People trash-talk email a lot these days. If you accept the conventional wisdom, email is old, bloated, full of spam and yesterday's way to communicate. Instead, we all have better alternatives like Slack, WhatsApp, Snapchat and a hundred others.
But this favoritism is misguided. Worse, email's bad reputation exists for one spectacularly bad reason.
Based on my own informal poll, and also scanning the Web for email complaints, I've come to the conclusion that the anti-email animus stems from the fact that people lose control of their inboxes.
We can't keep up with the overwhelming and constant influx of emails and so it becomes a source of pain and suffering. Worse, because people fear that important messages will be lost in an inbox black hole, they check email frequently, which further raises anxiety, according to a scientific study.
As a result, people avoid email, and go off into walled-garden communication platforms that are massively inferior. For example, Slack fans brag that everybody's on Slack. Some 2.3 million people now use Slack. That's impressive -- until you consider that 2.5 billion people still use email.
That's like a thousand Slacks. Snapchat messages go away, so it doesn't make you feel overwhelmed. But that's a terrible solution to the problem. You can’t search for data in your Snapchat history. It's not integrated into anything. And hardly anybody over the age of 30 uses it.
A bloated inbox makes us feel bad. But that’s not a good reason to hate it. It's a good reason to embrace the "zero inbox" movement, where you have nothing in your inbox at least once a day. And zero inbox has never been easier to achieve. If everyone could only solve that one problem, we could all enjoy the myriad benefits of the world's greatest social network.
So let's solve the problem right now and understand the awesome benefits of doing email right. I'm going to tell you exactly how to achieve zero inbox every day, and also review some of the fantastic new skills and abilities email has acquired in recent months.
Three rules for achieving zero inbox
Achieving zero inbox is about the journey, not the destination. Three simple daily practices result in zero inbox.
1. Treat every email as a problem to solve. Every email you send or receive should be based if possible on the intention of reducing email. Think about how you might craft every email to prevent a time-wasting back-and-forth. Telling people they don't need to reply is one good trick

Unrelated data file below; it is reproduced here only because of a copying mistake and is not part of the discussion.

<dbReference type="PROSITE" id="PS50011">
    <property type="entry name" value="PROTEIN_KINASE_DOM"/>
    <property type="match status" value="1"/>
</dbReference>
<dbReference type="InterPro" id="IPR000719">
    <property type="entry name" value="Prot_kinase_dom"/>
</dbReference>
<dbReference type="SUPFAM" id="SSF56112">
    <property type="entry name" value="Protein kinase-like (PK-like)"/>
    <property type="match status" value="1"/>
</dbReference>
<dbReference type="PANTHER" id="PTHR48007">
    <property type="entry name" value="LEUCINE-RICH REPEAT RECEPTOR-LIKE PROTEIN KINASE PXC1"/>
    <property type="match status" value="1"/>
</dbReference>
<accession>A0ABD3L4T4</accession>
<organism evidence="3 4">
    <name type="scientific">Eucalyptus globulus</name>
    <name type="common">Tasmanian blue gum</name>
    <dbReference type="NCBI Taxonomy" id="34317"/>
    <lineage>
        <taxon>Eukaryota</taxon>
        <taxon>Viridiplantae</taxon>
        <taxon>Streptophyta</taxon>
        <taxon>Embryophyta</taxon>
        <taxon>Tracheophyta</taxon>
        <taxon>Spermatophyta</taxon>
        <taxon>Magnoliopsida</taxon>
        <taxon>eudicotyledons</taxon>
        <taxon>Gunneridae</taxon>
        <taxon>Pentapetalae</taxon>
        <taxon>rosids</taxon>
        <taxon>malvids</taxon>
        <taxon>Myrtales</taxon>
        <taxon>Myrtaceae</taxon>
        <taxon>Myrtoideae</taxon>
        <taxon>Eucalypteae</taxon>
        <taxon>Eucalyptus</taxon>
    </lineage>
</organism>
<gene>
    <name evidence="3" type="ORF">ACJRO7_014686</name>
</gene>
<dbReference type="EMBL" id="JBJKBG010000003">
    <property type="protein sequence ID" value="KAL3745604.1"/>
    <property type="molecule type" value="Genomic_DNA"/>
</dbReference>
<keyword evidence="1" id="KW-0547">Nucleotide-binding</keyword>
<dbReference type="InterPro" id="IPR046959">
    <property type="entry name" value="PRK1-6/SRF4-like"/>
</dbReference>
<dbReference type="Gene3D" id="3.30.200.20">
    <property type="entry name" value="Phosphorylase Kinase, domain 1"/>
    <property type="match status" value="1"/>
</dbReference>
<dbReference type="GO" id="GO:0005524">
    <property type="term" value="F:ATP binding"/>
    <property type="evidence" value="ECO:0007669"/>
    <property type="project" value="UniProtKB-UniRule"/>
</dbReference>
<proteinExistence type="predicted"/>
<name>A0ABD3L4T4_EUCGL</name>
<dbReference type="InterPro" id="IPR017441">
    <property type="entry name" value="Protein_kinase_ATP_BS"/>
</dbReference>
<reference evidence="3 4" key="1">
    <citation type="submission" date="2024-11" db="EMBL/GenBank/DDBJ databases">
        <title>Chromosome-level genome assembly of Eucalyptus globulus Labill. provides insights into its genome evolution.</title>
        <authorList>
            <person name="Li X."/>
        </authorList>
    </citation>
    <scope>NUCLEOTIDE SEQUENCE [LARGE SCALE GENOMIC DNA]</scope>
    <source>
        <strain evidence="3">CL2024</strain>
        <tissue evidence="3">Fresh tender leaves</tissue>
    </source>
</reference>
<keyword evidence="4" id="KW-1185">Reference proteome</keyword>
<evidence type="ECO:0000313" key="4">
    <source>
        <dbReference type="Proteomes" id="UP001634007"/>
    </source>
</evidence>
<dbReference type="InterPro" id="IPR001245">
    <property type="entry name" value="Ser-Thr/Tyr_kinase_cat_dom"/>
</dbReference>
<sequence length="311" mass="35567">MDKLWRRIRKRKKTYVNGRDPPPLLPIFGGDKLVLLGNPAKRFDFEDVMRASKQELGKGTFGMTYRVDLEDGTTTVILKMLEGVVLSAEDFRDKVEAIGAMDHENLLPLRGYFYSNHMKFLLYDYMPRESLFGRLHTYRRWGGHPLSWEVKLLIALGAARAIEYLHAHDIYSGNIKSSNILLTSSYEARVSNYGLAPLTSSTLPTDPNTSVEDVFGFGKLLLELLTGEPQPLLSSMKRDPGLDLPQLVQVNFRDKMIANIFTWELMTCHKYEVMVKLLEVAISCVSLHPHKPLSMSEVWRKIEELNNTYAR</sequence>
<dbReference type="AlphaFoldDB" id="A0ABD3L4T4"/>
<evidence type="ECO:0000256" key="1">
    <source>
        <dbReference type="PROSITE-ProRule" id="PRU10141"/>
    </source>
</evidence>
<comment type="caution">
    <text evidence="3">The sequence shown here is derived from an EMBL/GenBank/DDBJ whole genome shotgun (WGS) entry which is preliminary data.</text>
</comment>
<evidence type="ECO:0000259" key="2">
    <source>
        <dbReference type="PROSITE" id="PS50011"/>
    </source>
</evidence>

When you receive an email, it's easy to just click or swipe it away. Instead, try to prevent that email from recurring. If it's spam, mark it as spam. If it's a newsletter, unsubscribe or use your rules or filters to auto-file into a designated folder.
I'll tell you below about a powerful service for easy unsubscribing. Also use rules or filters to make some email types skip the inbox. Some messages contain information you might need later but don't need to see now and those are perfect for skipping the inbox.
This rule consumes more time in the short run but saves a lot of time in the long run.
2. Use Google Inbox if you can. Google Inbox is the best email app or site out there, in my opinion. It's a smarter, better front end for Google's Gmail. Most people don't like Google Inbox at first, but stick with it and you'll probably end up loving it.
Google Inbox lets you procrastinate with email, which is necessary for achieving zero inbox status and which is really handy for giving yourself easy reminders. You can tell messages to come back at a specific time and date, or something like "next week" or "tomorrow." You can set up the times of day to which it defaults. And you can even snooze email to come back when you're in a specific location. I even set up stores as snooze locations, so I can have a shopping list when I get there.